It must have given the Mexican president some pleasure to have the opportunity to fire a symbolic shot across the border while Trump is still planning on building a wall to keep illegals out. The Mexican tariffs are likely to hit American farmers the worst, particularly in Minnesota and Iowa, with the latter being the top pork-producing state in the US and Mexico its main export market.

Threats to Canada

What do stalled trade negotiations and the steel and aluminum tariffs mean for Canada? An Ohio-based trade lawyer has said that continuing uncertainty over the NAFTA renegotiation has dampened enthusiasm for investment in Canada, while a senior fellow at the Peterson Institute for Economics, in Washington, was quoted saying US tariffs will cost Canada $3.2 billion a year. Canada is the number one steel exporter to the United States, so there is bound to be fallout.

Bloomberg reports that producers of everything from farm equipment to the makers of steel oil pipelines are nervous. The article states that nearly every piece of equipment for grain bins or livestock handling has steel or aluminum in it. Canada exported some C$1.9 billion worth of agricultural equipment in 2017, with 80% going to the US. Montreal-based Rio Tinto Aluminum is the biggest supplier of the lightweight metal to the US, exporting around 1.4 million tonnes to the US annually.
The list of Canada’s retaliatory tariffs shows that metals aren’t the only thing on Canada’s radar. Nothing says Canada like maple syrup, and Quebec producers of the Canadian pancake topping are going to enjoy more protection come July 1st. The proposed tariff on maple sugar and syrup will mostly affect producers in Maine, which formed three-quarters of the C$16.9 million worth of those goods Canada imported in 2017.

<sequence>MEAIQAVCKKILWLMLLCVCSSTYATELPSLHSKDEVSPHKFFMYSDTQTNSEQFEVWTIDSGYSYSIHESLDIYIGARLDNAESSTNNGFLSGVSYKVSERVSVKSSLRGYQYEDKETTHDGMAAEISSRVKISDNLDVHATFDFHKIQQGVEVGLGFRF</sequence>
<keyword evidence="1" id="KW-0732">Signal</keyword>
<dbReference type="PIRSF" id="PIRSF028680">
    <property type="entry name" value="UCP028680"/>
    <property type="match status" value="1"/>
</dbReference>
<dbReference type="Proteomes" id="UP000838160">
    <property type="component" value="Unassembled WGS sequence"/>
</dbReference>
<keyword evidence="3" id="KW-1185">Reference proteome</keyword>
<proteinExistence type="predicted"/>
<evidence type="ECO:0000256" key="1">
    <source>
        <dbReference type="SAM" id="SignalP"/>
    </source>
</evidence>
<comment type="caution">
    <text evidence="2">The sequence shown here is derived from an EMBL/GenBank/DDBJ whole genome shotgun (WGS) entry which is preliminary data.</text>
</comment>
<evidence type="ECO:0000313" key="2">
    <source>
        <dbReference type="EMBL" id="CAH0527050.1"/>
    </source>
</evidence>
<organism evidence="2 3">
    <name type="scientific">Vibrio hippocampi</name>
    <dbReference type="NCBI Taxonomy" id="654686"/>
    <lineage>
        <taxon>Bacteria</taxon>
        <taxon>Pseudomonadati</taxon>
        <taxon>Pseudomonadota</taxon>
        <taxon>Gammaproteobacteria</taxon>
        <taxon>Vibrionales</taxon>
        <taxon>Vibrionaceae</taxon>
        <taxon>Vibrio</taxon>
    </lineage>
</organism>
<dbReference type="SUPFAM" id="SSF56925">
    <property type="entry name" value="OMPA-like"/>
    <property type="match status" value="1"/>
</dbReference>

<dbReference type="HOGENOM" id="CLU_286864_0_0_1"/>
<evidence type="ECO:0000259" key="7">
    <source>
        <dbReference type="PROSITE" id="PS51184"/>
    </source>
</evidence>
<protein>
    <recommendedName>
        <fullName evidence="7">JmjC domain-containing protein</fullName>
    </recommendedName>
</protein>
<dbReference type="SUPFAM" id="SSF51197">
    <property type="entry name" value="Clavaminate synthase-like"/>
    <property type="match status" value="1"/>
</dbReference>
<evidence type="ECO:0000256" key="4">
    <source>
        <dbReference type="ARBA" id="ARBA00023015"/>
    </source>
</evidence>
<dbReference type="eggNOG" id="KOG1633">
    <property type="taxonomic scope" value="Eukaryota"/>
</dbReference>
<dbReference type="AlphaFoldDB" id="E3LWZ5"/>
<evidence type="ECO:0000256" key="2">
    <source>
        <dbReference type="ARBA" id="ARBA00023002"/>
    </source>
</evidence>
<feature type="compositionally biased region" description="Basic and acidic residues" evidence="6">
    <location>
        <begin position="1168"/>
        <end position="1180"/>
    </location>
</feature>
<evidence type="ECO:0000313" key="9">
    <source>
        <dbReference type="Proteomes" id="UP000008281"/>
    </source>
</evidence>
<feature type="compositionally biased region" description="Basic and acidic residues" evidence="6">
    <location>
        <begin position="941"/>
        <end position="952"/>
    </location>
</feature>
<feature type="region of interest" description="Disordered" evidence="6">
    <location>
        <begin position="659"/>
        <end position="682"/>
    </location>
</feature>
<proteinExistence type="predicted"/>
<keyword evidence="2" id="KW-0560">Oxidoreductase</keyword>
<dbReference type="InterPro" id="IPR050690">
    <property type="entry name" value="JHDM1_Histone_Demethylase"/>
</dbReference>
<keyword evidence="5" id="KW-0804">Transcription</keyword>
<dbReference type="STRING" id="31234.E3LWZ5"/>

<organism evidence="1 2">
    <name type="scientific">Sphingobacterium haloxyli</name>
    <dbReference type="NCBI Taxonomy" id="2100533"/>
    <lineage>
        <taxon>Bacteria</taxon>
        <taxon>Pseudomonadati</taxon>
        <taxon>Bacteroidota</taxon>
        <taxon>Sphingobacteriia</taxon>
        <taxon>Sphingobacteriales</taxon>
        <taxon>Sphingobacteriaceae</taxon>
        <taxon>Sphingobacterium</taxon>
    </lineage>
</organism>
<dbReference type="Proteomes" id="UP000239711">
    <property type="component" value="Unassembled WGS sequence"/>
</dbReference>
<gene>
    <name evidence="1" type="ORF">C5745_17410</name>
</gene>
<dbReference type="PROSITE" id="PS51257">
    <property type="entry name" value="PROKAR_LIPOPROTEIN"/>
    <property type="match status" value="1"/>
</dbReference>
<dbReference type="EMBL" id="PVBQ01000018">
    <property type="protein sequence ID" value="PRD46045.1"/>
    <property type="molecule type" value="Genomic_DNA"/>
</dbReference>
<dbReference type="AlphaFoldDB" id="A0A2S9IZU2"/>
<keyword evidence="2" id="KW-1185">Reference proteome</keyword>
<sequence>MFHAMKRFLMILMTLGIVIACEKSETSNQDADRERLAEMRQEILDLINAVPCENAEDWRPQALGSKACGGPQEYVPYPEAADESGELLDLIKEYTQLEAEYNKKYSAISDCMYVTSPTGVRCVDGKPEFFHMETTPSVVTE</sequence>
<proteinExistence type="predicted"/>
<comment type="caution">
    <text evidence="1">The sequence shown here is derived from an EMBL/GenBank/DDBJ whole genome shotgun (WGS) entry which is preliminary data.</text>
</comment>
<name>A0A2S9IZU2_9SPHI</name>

Threats to the US
According to a report released Tuesday by Washington-based The Trade Partnership states that 400,000 jobs could be lost from the tariffs in the US. Surprisingly, the majority of job losses will be in the services sector, states the report, due to people who lose their jobs reducing their spending on services. Other sectors likely to feel the pain are agriculture, manufacturing and energy.
Former Canadian prime minister Paul Martin compared the US steel and aluminum tariffs to the Smoot-Hawley Tariff Act passed in 1930. CBC reminds us:
That law — intended to protect American farmers and manufacturers — raised tariffs on over 20,000 imported goods to their second-highest levels in 100 years. Many historians and economists blame Smoot-Hawley for triggering a cascade of counter-tariffs around the world, strangling trade and worsening the Great Depression — which gave rise to social unrest, isolationism and nationalist movements globally.
“If you take a look at the United States, the number of people who are affected, whether they be farmers, whether they be manufacturers, spread throughout the country … I think the Americans have got to understand that nobody comes out of this thing unscathed,” Martin was quoted saying.

While the intent of Trump’s steel and aluminum tariffs is for more steel and aluminum to be made in America, the problem is that the United States can’t make enough of these metals to satisfy domestic demand. According to US government figures quoted by the CBC, because US steel mills are outdated, the US imported nearly 37 million tonnes of steel last year, with about a sixth coming from Canada. The country is even more dependent on Canadian aluminum, importing over half its five million annual tonnes from Canada. With so much of these markets, then, dependent on Canadian imports, now subject to tariffs, the effect will be an increase in the prices of steel and aluminum.
In terms of ripple effects on the US economy, not only will steel and aluminum go up, but the prices of all related goods and services. That includes American-made cars, which use a lot of imported components. Those costs could reverberate through the US economy in the form of higher inflation, which could in turn induce the Federal Reserve to hike interest rates - which would have a negative effect on stock markets, since businesses rely on low rates for borrowing and expansions. Input cost inflation accelerated to the fastest since October 2013 in May.